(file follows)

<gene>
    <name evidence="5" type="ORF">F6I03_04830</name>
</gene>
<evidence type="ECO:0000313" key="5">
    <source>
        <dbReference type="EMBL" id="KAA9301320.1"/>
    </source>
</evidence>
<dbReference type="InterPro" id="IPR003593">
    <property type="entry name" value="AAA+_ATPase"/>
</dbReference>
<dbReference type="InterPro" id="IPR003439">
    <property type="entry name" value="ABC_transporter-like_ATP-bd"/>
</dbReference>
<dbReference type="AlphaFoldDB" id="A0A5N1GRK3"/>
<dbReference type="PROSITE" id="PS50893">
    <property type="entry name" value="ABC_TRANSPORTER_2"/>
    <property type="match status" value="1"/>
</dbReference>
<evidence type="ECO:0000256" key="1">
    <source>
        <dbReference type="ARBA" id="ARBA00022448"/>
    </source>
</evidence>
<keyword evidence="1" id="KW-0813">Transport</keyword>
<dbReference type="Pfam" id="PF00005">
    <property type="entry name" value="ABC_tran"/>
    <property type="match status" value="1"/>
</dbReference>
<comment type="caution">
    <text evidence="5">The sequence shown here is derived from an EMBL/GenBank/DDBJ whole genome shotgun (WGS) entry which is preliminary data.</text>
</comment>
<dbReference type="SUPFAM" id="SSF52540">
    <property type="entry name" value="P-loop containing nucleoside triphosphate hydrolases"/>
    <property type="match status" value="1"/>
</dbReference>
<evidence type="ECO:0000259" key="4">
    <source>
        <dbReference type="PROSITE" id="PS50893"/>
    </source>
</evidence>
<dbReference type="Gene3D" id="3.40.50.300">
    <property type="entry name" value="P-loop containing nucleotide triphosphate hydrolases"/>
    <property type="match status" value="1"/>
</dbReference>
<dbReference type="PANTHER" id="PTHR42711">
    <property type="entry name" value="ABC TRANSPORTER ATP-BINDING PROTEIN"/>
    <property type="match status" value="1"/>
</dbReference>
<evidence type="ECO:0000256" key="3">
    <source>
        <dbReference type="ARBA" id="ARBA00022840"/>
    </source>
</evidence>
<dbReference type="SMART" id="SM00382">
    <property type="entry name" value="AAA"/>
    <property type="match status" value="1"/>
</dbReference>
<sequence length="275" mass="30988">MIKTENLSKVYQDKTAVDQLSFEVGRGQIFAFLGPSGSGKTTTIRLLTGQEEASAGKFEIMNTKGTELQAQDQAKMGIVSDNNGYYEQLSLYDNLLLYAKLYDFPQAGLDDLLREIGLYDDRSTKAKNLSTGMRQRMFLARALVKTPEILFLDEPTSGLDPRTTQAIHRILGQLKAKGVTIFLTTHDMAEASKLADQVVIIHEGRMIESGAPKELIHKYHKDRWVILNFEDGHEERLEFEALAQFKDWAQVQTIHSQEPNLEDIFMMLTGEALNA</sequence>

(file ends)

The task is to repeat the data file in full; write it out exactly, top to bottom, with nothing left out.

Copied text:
<gene>
    <name evidence="5" type="ORF">F6I03_04830</name>
</gene>
<evidence type="ECO:0000313" key="5">
    <source>
        <dbReference type="EMBL" id="KAA9301320.1"/>
    </source>
</evidence>
<dbReference type="InterPro" id="IPR003593">
    <property type="entry name" value="AAA+_ATPase"/>
</dbReference>
<dbReference type="InterPro" id="IPR003439">
    <property type="entry name" value="ABC_transporter-like_ATP-bd"/>
</dbReference>
<dbReference type="AlphaFoldDB" id="A0A5N1GRK3"/>
<dbReference type="PROSITE" id="PS50893">
    <property type="entry name" value="ABC_TRANSPORTER_2"/>
    <property type="match status" value="1"/>
</dbReference>
<evidence type="ECO:0000256" key="1">
    <source>
        <dbReference type="ARBA" id="ARBA00022448"/>
    </source>
</evidence>
<keyword evidence="1" id="KW-0813">Transport</keyword>
<dbReference type="Pfam" id="PF00005">
    <property type="entry name" value="ABC_tran"/>
    <property type="match status" value="1"/>
</dbReference>
<comment type="caution">
    <text evidence="5">The sequence shown here is derived from an EMBL/GenBank/DDBJ whole genome shotgun (WGS) entry which is preliminary data.</text>
</comment>
<dbReference type="SUPFAM" id="SSF52540">
    <property type="entry name" value="P-loop containing nucleoside triphosphate hydrolases"/>
    <property type="match status" value="1"/>
</dbReference>
<evidence type="ECO:0000259" key="4">
    <source>
        <dbReference type="PROSITE" id="PS50893"/>
    </source>
</evidence>
<dbReference type="Gene3D" id="3.40.50.300">
    <property type="entry name" value="P-loop containing nucleotide triphosphate hydrolases"/>
    <property type="match status" value="1"/>
</dbReference>
<dbReference type="PANTHER" id="PTHR42711">
    <property type="entry name" value="ABC TRANSPORTER ATP-BINDING PROTEIN"/>
    <property type="match status" value="1"/>
</dbReference>
<evidence type="ECO:0000256" key="3">
    <source>
        <dbReference type="ARBA" id="ARBA00022840"/>
    </source>
</evidence>
<dbReference type="SMART" id="SM00382">
    <property type="entry name" value="AAA"/>
    <property type="match status" value="1"/>
</dbReference>
<sequence length="275" mass="30988">MIKTENLSKVYQDKTAVDQLSFEVGRGQIFAFLGPSGSGKTTTIRLLTGQEEASAGKFEIMNTKGTELQAQDQAKMGIVSDNNGYYEQLSLYDNLLLYAKLYDFPQAGLDDLLREIGLYDDRSTKAKNLSTGMRQRMFLARALVKTPEILFLDEPTSGLDPRTTQAIHRILGQLKAKGVTIFLTTHDMAEASKLADQVVIIHEGRMIESGAPKELIHKYHKDRWVILNFEDGHEERLEFEALAQFKDWAQVQTIHSQEPNLEDIFMMLTGEALNA</sequence>